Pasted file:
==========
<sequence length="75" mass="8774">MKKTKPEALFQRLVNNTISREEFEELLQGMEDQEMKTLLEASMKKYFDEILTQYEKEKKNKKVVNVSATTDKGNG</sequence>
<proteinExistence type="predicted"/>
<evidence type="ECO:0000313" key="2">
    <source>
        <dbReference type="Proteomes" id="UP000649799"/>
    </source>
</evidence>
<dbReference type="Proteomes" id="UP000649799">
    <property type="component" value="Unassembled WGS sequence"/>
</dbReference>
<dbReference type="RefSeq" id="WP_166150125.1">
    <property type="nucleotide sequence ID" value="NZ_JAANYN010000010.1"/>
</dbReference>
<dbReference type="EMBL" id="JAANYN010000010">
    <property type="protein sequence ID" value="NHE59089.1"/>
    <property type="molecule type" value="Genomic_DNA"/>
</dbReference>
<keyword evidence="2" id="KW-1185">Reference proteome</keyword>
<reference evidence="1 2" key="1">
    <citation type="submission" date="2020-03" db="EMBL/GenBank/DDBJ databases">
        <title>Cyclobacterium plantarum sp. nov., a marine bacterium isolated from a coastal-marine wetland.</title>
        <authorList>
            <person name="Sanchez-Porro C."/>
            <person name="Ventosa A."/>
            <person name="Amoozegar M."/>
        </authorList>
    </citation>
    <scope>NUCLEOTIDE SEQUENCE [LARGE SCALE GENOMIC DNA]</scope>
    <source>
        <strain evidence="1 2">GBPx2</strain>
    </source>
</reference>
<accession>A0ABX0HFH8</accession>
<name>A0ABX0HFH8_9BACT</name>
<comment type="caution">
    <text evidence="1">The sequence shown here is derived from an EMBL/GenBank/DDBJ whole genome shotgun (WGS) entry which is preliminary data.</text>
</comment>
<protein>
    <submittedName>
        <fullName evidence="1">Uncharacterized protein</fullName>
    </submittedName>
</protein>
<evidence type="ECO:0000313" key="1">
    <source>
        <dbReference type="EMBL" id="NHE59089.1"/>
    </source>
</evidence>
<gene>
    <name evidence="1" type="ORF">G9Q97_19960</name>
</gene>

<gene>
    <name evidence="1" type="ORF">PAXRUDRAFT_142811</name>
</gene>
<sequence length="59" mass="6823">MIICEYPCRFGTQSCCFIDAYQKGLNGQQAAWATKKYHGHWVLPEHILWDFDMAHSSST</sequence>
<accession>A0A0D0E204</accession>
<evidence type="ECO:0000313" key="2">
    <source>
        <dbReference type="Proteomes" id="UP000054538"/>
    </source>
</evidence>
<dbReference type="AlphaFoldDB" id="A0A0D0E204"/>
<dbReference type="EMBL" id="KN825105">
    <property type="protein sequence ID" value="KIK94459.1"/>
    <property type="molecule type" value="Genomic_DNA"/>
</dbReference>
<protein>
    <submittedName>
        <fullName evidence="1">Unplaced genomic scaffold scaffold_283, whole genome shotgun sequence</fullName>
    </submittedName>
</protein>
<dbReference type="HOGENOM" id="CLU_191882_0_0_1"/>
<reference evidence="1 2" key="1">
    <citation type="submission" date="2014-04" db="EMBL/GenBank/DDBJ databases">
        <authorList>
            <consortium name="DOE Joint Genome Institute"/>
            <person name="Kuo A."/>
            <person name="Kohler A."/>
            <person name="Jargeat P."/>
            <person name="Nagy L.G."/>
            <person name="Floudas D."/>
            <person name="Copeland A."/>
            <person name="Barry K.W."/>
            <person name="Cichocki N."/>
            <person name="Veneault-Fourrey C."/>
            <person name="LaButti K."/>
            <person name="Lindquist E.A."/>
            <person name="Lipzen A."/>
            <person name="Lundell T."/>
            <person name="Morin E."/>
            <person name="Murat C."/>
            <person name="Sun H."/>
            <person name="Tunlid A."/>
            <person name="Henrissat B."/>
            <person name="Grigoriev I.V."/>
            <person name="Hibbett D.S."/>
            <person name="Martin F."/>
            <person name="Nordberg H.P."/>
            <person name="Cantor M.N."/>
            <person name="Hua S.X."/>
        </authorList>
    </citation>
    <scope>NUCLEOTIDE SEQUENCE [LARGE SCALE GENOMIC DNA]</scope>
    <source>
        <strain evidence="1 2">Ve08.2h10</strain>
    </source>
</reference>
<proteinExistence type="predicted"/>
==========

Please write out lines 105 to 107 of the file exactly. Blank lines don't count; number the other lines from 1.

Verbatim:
    </source>
</reference>
<proteinExistence type="predicted"/>